Taking a load off: A homeless man rests on the Third Street Promenade, a popular hangout. (File photo)

More than 300 volunteers will walk down every street in Santa Monica Wednesday night to count the city’s homeless population.

Santa Monica joins communities across the county in conducting the annual Greater Los Angeles Homeless Count. Registered volunteers gather at St. Monica Catholic Community Grand Pavilion for a kick-off event and training at 10:30 p.m. before dispersing in teams to cover every area of the city by foot and by car to conduct a visual count of people sleeping in public spaces, returning to the church at 2:30 a.m. This year, volunteers are being asked to bring toiletries and food to donate to local agencies who will distribute them to people on the street.

At the same time, homeless individuals will be counted in shelters, transitional programs, local area hospitals and other overnight facilities.

The count helps the City of Santa Monica and the county plan new ways to address homelessness and measure the effectiveness of existing strategies. The United States Department of Housing and Urban Development tracks the results to determine federal funding for homelessness programs.

Last year’s count tallied 957 homeless individuals, a four percent increase in Santa Monica’s homeless population. Homelessness dropped four percent countywide.

The four percent increase included an 11 percent increase in individuals sleeping on Santa Monica streets and a nine percent decrease in people sleeping in shelters and other institutions.

The 2018 count marked the end of the sudden influx of homeless people across the region the previous year. Consistent with the rest of the county, the number of people sleeping on the streets in Santa Monica jumped 39 percent in 2017 alone and the overall homeless population increased by 26 percent.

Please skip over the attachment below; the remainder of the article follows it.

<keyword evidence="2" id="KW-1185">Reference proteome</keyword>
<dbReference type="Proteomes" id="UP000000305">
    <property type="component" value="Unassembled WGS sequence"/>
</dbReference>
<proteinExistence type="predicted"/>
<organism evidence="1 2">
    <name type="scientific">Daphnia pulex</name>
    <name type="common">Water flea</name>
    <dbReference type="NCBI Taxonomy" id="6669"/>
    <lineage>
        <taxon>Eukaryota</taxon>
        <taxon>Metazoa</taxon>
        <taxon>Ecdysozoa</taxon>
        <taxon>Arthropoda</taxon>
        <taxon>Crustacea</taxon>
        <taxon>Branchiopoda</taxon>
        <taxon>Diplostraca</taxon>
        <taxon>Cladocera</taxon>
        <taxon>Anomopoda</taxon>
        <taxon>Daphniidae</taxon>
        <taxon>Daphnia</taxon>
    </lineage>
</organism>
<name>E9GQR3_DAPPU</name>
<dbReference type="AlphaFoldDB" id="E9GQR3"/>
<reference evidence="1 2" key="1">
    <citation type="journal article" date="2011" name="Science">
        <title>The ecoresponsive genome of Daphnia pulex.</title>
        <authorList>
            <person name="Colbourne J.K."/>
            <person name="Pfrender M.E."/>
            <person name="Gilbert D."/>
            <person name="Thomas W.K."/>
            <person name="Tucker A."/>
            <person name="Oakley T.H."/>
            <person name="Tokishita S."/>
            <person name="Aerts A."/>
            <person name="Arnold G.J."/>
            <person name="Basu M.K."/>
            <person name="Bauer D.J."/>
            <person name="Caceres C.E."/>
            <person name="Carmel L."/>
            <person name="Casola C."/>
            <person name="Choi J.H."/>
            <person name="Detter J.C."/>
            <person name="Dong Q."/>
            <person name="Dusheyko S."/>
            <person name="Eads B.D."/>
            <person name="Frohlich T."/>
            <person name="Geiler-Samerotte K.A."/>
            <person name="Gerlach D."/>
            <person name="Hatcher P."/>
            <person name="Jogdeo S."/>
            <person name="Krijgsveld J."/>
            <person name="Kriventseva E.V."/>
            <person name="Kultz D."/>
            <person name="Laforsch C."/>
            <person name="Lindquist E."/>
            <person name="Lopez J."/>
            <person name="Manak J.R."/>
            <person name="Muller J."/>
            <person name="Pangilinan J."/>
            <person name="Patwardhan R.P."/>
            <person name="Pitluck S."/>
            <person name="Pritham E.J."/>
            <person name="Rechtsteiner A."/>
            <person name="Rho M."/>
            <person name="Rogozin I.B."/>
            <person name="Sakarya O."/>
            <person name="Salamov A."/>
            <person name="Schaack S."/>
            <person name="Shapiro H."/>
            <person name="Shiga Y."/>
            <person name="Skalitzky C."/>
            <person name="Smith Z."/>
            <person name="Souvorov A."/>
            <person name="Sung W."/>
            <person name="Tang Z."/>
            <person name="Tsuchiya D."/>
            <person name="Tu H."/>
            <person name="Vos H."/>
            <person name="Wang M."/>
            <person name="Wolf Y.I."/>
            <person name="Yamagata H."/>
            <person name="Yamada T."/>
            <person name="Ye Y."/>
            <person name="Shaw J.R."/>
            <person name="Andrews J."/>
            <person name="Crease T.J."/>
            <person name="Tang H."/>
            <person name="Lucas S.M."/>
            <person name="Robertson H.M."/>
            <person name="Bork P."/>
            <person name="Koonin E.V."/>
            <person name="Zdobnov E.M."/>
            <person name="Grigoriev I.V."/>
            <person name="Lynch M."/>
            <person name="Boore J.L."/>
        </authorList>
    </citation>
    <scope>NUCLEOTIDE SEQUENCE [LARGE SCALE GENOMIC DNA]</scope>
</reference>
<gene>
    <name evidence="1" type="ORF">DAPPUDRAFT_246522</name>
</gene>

The City of Santa Monica authorized a $1.4 million plan to address the crisis in October 2017, which include hiring outreach workers, combatting evictions and hiring a senior advisor on homelessness, Alisa Orduña, to work with county and regional partners.

The City launched its main outreach team last April. The C3 team deploys a substance disorder clinician, a psychiatrist and a part-time physician to help individuals in parks and the downtown area. It also hired a social worker to work in Santa Monica’s libraries and trained police officers to engage with homeless individuals.

Local officials volunteering Wednesday night include City Council, City Manager Rick Cole, Assemblymember Richard Bloom and Police Chief Cynthia Renaud.


Join the Conversation


  1. Santa Monica doesn’t have a homelessness problem, it has been completely invaded by homeless coming in from elsewhere. Why does the city treat them as “vulnerable residents” not a cancer that needs to be removed? They can’t stop anyone from freely walking in here, but everything done to try and “help” these people just attracts more of them, turning the parts of the city into a filthy & dangerous open hobo camps.

  2. The problem is the homeless are being moved into one of the most expensive places you could live. Makes no sense. Even if they got a minimum wage job they shouldn’t be living here.

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